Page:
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Cal Clutterbuck’s return to Islanders marked by frustration

Cal Clutterbuck #15 of the New York Islanders

Cal Clutterbuck #15 of the New York Islanders battles for the puck behind the net in the second period against Zach Redmond #20 of the Montreal Canadiens at Barclays Center on Thursday, Jan. 26, 2017 in Brooklyn. Credit: Jim McIsaac

VANCOUVER — The sound reverberated around the Saddledome on Sunday afternoon, the loud “thunk” of a door being slammed. Cal Clutterbuck was the one doing the door-slamming, coming off the ice after another fruitless shift in the middle period of an Islanders loss.

It was hard to miss. Doug Weight certainly took notice.

“And we had a good meeting in Edmonton about slamming the door,” Weight said. “He’s gotta remember that he’s a huge piece of this team, he’s a leader, and he’s also got a 19-year-old next to him who’s going to feed off what he brings.”

Two nights later in Edmonton, Clutterbuck looked more like the effective fourth-line wing of the previous two seasons. He was fast, he was physical and he created energy with Anthony Beauvillier, his teenage center, and Nikolay Kulemin.

That sort of game, even one without any points, was a long time coming for Clutterbuck. The 29-year-old has hardly had any of the signature moments he put together in 2014-15 and 2015-16, such as his late-game snipe at Madison Square Garden to beat the Rangers last March.

About the best thing he’s had going this season is the five-year, $17.5-million extension he signed in December. Entering Thursday night’s game against the Canucks, he had only one goal in the 24 games he had played since the Dec. 9 extension, and his last two months have been marred by a series of lower-body injuries that have cost him 16 games and turned him into a frustrated player and occasional door-slammer.

“What I went through was a frustrating time, and when you come back, you still have to mentally clear some hurdles,” Clutterbuck said. “I’m just used to being a certain way out there. Especially in Calgary, I felt I wasn’t performing to that standard.”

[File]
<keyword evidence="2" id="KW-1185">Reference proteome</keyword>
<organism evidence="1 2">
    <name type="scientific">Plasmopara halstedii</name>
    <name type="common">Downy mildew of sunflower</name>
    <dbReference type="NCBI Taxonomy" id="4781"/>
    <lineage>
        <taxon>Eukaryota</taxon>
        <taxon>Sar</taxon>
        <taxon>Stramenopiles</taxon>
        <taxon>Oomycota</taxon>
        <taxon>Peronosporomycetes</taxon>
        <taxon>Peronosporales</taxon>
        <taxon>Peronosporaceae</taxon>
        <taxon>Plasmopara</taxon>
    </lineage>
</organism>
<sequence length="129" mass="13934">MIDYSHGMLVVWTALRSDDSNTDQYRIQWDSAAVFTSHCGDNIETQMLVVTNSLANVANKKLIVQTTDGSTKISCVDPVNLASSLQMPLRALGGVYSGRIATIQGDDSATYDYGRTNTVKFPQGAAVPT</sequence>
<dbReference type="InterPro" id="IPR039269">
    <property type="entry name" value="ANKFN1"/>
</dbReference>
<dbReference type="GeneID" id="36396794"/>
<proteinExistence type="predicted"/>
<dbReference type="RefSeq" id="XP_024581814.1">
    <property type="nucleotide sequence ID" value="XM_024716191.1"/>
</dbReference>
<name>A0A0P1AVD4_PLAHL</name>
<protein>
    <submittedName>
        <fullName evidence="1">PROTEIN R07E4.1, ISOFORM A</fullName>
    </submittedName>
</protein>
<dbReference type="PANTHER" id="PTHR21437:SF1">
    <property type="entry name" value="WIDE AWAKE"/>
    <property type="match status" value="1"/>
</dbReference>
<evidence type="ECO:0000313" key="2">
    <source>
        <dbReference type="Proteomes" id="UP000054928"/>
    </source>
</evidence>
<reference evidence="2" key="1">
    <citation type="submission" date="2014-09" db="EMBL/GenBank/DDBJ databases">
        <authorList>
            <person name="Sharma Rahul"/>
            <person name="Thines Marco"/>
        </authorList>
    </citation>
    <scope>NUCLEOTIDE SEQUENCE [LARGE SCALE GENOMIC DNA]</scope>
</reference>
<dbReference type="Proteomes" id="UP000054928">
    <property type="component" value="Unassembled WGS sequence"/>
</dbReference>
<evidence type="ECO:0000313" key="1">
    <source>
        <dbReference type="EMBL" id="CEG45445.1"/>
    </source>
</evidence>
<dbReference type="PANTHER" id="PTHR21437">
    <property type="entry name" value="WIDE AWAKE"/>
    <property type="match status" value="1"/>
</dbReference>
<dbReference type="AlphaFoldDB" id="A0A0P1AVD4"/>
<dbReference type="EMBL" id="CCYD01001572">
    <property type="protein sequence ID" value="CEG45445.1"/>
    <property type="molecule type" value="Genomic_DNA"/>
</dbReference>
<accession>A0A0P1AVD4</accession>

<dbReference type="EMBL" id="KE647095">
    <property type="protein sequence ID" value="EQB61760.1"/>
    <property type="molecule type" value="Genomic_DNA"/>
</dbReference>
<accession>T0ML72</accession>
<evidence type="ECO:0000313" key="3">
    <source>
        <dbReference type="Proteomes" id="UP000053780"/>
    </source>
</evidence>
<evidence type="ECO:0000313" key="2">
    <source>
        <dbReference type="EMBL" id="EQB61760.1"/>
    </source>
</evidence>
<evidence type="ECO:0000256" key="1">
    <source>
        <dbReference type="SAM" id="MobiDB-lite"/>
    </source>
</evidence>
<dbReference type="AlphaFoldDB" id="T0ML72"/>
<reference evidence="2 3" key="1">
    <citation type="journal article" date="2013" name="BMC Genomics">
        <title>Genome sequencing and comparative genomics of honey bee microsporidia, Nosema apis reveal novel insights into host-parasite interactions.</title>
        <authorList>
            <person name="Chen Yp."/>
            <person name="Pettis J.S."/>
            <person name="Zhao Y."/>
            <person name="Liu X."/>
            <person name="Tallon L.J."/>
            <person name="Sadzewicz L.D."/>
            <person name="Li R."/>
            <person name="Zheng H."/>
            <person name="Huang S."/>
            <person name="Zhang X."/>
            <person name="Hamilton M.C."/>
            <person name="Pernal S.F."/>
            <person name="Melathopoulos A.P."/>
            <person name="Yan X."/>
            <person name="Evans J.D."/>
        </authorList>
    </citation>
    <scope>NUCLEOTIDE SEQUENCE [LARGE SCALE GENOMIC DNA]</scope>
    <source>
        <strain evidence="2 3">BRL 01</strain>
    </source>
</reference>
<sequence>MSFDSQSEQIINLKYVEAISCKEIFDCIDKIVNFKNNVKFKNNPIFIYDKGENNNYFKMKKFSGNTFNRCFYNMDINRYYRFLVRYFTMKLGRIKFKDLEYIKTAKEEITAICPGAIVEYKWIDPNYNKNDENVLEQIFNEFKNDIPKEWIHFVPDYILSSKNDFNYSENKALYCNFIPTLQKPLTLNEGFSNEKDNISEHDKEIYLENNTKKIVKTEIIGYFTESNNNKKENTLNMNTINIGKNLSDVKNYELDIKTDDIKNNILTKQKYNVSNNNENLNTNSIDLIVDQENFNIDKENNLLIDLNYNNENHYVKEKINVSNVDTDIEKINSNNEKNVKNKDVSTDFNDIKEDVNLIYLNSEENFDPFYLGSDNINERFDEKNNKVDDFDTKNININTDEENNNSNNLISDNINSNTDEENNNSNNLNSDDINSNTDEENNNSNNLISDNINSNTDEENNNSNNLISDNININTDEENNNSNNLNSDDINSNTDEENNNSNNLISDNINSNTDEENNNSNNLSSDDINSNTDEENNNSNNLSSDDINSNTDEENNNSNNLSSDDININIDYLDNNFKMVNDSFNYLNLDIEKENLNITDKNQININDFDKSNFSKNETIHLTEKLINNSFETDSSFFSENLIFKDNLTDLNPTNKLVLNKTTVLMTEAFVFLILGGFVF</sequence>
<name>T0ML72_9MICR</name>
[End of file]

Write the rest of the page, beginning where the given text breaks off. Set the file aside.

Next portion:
The talk with his coach was a good way to refocus. Weight said the team stats recorded nine hits for Clutterbuck in Edmonton. He still was without a point in his last 11 games, dating to Jan. 11, but it was a step in the right direction.

“He just basically said you’ve got to remind yourself you’ve been out for a good portion of time, coming into a road trip and an atmosphere where it’s playoff hockey and you’re not going to feel the same as you did before you got hurt,” Clutterbuck said. “You’ve got to take your time, pick out a couple things that can help make you effective and do them. And the rest will fall in line. It was a good chat.”

Not having Casey Cizikas, who is closer to returning from a suspected broken hand than initially thought — he suffered the injury in Detroit on Feb. 21 and was supposed to miss a month but could be back next week — hasn’t helped Clutterbuck. Beauvillier and Stephen Gionta were Clutterbuck’s linemates to start against the Canucks.

But Clutterbuck isn’t worried yet about anything other than being effective and putting the nagging injury behind him. He returned from the lower-body ailment three separate times in the last two months but didn’t finish any of those three games before fully returning in Dallas last week.

“If you break your hand and come back, you’re not really worried about breaking your hand again, you know?” he said. “I was ready twice, three times before and had issues. I was a little tentative maxing out my strides. That extra push makes a huge difference for me because I’m a straight-line type of skater. I need my speed to be effective.

“The Edmonton game was the first one where it was out of sight, out of mind. I was able to really stretch out my strides, finish checks aggressively, just get my confidence back up.”

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